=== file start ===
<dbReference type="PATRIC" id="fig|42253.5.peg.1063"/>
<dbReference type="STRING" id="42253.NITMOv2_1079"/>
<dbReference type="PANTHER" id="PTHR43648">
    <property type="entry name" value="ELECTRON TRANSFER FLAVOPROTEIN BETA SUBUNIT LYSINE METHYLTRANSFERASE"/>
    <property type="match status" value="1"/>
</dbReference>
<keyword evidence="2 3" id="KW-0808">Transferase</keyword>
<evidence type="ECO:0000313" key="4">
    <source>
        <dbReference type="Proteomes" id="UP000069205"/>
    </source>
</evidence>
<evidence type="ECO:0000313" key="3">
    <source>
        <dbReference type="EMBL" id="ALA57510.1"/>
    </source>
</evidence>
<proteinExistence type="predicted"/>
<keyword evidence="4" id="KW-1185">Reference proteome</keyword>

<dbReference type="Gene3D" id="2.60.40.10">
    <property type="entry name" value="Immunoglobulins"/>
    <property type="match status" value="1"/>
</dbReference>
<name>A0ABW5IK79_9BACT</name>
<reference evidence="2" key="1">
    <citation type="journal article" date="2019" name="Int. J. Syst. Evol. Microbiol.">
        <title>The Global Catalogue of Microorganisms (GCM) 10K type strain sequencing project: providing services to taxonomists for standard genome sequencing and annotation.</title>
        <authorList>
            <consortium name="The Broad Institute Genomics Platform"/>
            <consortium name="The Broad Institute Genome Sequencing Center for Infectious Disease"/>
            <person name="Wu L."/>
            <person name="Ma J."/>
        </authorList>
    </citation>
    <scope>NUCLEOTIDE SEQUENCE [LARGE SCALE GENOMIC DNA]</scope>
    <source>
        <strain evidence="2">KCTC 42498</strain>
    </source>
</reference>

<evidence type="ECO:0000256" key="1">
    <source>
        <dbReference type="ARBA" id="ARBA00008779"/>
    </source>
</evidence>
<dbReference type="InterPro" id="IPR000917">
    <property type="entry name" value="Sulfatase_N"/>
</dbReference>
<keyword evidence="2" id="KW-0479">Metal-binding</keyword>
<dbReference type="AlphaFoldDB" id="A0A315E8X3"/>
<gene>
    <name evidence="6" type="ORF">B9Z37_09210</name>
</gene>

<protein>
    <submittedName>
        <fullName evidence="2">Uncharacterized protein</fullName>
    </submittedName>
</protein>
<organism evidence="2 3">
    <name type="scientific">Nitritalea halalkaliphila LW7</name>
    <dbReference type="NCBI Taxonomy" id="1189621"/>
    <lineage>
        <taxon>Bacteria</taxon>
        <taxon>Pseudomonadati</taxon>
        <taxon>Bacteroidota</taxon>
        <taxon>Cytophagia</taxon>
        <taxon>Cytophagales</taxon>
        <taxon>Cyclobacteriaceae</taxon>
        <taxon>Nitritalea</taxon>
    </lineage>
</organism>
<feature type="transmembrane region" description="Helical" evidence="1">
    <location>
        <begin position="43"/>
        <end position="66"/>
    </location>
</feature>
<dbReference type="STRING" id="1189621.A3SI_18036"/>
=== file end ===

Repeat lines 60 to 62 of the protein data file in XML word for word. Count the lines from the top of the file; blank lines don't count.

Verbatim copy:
    <dbReference type="NCBI Taxonomy" id="1189621"/>
    <lineage>
        <taxon>Bacteria</taxon>